February 4, 2015 8:50 pm
The unassuming image you’re looking at is Pluto and its moon Charon.
It was taken by New Horizons’ telescopic Long-Range Reconnaissance Imager (LORRI) on Jan. 25.
NASA released the images today, which just happens to be the 109th birthday of Prof. Clyde Tombaugh, the astronomer who discovered the dwarf planet in 1930. Some of his ashes are actually aboard the New Horizons spacecraft, which will arrive at Pluto on July 14th of this year.
The image itself isn’t much, certainly not compared to the images of Pluto taken by the Hubble, or those of Saturn taken by Cassini, or even those of Neptune taken by Voyager 2.
But according to NASA, the images will help the New Horizons mission navigators design course-correcting engine maneuvers to zero in on Pluto. The first of these maneuvers is scheduled for March 10.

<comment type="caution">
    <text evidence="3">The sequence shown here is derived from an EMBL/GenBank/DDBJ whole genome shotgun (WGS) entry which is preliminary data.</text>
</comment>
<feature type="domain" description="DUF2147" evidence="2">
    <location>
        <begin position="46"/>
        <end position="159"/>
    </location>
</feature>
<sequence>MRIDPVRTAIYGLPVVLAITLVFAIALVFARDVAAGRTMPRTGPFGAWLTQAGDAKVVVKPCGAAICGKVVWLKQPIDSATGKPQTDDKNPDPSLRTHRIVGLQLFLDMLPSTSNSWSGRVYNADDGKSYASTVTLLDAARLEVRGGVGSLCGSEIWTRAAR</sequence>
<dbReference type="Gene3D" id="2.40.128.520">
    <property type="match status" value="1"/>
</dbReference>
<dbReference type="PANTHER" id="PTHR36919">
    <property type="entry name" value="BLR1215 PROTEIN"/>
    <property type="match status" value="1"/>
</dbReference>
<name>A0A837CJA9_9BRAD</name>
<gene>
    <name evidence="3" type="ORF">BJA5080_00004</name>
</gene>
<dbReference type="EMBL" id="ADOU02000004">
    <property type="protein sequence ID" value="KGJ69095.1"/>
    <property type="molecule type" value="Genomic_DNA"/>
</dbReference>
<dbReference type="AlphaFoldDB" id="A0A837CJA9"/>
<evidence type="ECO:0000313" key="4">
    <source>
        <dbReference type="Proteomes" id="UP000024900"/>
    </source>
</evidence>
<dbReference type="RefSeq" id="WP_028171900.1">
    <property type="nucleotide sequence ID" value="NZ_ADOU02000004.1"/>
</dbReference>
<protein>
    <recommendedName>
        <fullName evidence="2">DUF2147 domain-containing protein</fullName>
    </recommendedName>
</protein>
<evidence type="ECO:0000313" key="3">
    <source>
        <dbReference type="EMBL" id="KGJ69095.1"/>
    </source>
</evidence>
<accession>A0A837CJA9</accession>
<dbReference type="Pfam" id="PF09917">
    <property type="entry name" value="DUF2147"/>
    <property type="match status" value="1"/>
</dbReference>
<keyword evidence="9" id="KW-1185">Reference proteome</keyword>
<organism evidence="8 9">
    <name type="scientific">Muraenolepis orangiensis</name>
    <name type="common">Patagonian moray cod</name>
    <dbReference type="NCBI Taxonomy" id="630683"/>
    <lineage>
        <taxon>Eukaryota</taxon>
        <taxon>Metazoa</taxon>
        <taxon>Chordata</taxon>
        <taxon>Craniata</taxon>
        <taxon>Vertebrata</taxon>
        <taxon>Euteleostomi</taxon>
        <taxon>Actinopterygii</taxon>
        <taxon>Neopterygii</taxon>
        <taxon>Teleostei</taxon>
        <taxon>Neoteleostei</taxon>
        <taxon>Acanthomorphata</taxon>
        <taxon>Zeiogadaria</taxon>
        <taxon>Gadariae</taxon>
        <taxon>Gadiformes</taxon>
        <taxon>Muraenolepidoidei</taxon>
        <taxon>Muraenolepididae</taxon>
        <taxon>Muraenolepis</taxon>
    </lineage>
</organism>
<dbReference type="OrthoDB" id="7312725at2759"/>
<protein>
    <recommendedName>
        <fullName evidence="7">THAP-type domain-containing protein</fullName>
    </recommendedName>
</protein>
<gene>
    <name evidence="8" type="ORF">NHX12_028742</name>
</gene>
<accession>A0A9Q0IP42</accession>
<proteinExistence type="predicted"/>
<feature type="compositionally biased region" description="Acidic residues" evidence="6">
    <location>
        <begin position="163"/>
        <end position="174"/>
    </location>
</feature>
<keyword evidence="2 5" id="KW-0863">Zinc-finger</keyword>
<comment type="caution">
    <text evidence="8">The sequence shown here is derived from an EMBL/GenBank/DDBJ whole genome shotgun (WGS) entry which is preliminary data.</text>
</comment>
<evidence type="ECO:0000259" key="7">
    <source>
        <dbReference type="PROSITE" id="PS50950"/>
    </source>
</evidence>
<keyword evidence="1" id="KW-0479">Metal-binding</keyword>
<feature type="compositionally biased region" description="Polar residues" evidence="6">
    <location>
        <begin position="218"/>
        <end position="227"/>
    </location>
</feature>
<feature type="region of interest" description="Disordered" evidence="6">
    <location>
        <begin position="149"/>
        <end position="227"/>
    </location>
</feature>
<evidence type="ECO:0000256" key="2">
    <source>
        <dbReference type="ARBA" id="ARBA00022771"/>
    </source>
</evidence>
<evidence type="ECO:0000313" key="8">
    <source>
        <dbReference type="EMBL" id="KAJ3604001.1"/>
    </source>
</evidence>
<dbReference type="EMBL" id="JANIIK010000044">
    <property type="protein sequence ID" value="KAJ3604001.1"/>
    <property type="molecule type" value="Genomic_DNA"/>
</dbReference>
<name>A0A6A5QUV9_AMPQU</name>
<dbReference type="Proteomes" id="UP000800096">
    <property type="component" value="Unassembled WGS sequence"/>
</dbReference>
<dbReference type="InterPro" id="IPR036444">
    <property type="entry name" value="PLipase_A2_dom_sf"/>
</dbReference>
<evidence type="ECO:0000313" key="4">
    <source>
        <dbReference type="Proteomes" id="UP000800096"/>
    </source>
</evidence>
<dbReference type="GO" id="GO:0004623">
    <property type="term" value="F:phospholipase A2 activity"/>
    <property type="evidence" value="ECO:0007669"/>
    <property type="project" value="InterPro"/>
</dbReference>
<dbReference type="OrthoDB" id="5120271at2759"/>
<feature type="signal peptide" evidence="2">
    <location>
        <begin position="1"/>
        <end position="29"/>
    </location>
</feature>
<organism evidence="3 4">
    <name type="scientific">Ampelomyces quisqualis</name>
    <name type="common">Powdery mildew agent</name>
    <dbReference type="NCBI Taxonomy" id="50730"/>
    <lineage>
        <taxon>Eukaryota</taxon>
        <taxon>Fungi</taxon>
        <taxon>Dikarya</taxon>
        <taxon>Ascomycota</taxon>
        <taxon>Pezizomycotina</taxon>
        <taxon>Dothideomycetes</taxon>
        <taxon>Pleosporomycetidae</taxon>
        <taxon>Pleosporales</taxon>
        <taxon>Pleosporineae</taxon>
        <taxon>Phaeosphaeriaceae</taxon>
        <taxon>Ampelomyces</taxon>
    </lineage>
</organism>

That’s a month away.
New Horizons has traveled over 3 billion miles in a little over 9 years, since it was launched on January 19, 2006.
When New Horizons set off for Pluto, the Kuiper belt object was still considered a planet.
Now, regardless of what you think Pluto should be called, one thing is for certain: humanity is on the verge of exploring an icy, distant world that has captured our imaginations and our emotions for 85 years.
That’s it for now. Keep Looking Up!
Get the most out of StarTalk!
Ad-Free Audio Downloads
Ad-Free Video Episodes
Stickers & Mugs
Live Streams with Neil
Priority Cosmic Queries
Learn the Meaning of Life
...and much more